Good morning, Autopians! It’s Friday, thank goodness. I was planning to eschew our weekly four-way roundup in favor of another pair of cars; Mercedes posted a car to our Slack channel the other day that’s so awful I can’t not feature it. But I couldn’t find an equally-awful competitor to it on short notice (yes, it’s really that bad), so I’ll look for something over the weekend and show it to you next week.
In the meantime, we’re giving the week’s losers another try, and for yesterday’s vote, that meant the derelict Mazda RX-7. It wasn’t a complete blowout, but it was a decisive win for the Infiniti. Personally, I don’t see the appeal; it caught my eye enough to write about, but I certainly wouldn’t spend money on the damn thing.
I would, however, very much like to own an RX-7 someday, and the FC generation is my favorite. This one is a little expensive for the condition it’s in, especially with the dinged title, but maybe someday I’ll stumble across the perfect specimen for the right price. When I do, you can be damned sure I’m keeping the rotary engine in it. It’s what makes the RX-7 special; why would you swap it for some ordinary piston engine?
I’m sure by now you’ve all read about our co-founder Beau Boeckmann’s latest acquisition: the legendary, and spectacular, Uncertain-T. It’s sure to become the crown jewel of an astonishing collection of famous hot rods, a collection which I have had the honor of seeing myself, briefly. The Uncertain-T was hidden away from the public for fifty years, patiently waiting for its time in the spotlight to come again.
Newly-uncovered cars are nothing new in the car world, of course; there are even books and TV series on the subject now. Every rusted-out piece of crap on Craigslist claims to be a “barn find” these days. But once in a while, someone comes across something really special, squirreled away in someone’s garage or barn. But what about fifty years from now? Will old forgotten cars still hold the same appeal?
That’s our thought experiment for today. It’s 2074. Gasoline is a distant memory. Most cars are electric, but a few enthusiasts cling to their internal-combustion engines, powered by a biofuel made from, let’s say, seaweed and dandelions. Any older engine can be easily adapted to run on this stuff, so you can party like it’s 1999 – as long as you fill out all the required forms, pay the exorbitant fees, and register the car as an environmental hazard. One day, you come across an estate sale, in which four old cars have been found in a barn – these four cars, in fact – in roughly the same condition they’re in now. You have the opportunity to purchase one of them.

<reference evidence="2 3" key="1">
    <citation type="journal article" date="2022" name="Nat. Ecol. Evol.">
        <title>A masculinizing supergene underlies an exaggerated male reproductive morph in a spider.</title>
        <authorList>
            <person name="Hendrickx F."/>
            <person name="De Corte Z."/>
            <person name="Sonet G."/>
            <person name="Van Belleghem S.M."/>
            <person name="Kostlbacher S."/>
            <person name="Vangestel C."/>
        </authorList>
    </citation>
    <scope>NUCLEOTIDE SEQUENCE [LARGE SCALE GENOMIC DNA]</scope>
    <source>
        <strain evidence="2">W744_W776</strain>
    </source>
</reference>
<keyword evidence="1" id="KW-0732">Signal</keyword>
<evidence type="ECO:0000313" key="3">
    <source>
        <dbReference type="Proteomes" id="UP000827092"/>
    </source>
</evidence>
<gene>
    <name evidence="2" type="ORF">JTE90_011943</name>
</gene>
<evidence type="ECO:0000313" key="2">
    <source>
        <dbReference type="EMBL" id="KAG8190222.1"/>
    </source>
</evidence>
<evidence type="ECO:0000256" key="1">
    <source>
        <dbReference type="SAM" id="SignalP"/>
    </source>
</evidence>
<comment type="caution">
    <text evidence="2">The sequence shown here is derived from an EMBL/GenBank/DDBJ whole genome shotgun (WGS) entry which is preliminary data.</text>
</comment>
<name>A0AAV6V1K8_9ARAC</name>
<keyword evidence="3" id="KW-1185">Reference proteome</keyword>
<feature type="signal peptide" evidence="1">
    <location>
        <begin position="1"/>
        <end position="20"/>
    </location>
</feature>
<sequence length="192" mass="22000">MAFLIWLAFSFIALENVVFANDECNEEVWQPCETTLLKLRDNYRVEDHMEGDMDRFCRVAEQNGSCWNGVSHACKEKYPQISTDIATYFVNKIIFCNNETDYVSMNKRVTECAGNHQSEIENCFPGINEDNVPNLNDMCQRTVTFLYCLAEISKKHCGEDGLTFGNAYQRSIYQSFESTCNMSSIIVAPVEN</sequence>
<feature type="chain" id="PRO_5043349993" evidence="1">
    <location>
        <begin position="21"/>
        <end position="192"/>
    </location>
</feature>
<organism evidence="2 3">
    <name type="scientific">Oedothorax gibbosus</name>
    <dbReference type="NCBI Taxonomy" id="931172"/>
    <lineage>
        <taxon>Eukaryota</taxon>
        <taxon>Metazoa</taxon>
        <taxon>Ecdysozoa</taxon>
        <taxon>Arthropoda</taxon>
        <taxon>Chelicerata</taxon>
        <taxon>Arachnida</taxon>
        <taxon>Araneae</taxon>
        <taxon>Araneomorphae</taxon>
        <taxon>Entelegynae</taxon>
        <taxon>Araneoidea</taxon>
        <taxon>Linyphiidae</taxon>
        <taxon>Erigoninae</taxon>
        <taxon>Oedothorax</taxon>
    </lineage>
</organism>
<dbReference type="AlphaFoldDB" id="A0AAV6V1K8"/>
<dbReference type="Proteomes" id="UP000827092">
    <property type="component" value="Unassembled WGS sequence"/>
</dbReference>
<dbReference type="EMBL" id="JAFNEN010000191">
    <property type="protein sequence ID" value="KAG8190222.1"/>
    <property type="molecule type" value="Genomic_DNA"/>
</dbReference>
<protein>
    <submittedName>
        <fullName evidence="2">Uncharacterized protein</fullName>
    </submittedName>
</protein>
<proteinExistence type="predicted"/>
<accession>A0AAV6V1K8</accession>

BMW’s place in automotive history is not in doubt, despite its best efforts to sabotage it recently. “The Ultimate Driving Machine” will be the stuff of legends, long after cars are even more soulless appliances than they are now, and all the cool cars are banished to a country place no one knows about. Will anyone, in those days to come, know or care that this wasn’t the “cool” BMW?
Yes, the interior is toast, and the paint is shot. Yes, it has a weak engine and an automatic transmission. But it’s still the iconic E30 shape, with the proper number of doors, and the classic inline six. I think, despite the low-revving “eta” engine, this would make a hell of a barn find in the future.
The great titans of industry, for better or worse, are enshrined in our collective unconscious. It is impossible now, and will be in the future, to discuss the American auto industry in the late 20th century without mentioning Lee Iacocca. Without his leadership, Chrysler Corporation may not have survived the 1980s, and this car wouldn’t exist.
Whether or not you think that would be a bad thing depends on your feelings about the humble K-car and its variants. But like it or not, Iacocca’s K platform is historically (and culturally) important, and good examples of cars based on it are coming into their own as bona-fide classics. And this one, as a high-end example of its line, with a desirable manual transmission, would make a good collector’s item.
A hundred years ago, there were hundreds of automobile brands. General Motors alone had dozens of nameplates, some bought, some newly created. Pontiac came into being in 1926, as a companion brand to Oakland, a car company bought out by GM in 1909. Pontiac met its demise in 2010 in the restructuring fallout from GM’s 2009 bankruptcy. Its cars are already becoming the stuff of legend; I have no doubt that will continue in the future.
This particular Pontiac is powered by another GM legend: the Buick-derived 3800 V6. It might never be as famous as the Chevy small-block, but this engine’s place in the history books is not in doubt. I think a 3800-powered Pontiac will suffice to make any future GM fan geek out.
And speaking of famous engines, Mazda’s rotary, now fifty years old itself, won’t fade into oblivion any time soon. Many car companies dabbled with Felix Wankel‘s spinning-triangle engine design, but only Mazda picked it up and ran with it. Its most well-known application of this engine was the RX-7, which delighted driving enthusiasts for more than two decades over three generations.
This RX-7 already looks like a barn find, and I think the commenters who thought it originally hailed from the desert Southwest are probably right. At least it doesn’t have any rust. A car in this condition would be near-impossible to restore properly in the future; it would be hard enough now. But who knows? Maybe 3D printing, or some as-yet unknown technology, will provide replacements.
So there they are: your future barn finds in the year 2074. The robot auctioneer is ready to accept your credits. Which one are you bidding on?
(Image credits: Craigslist and Facebook Marketplace sellers)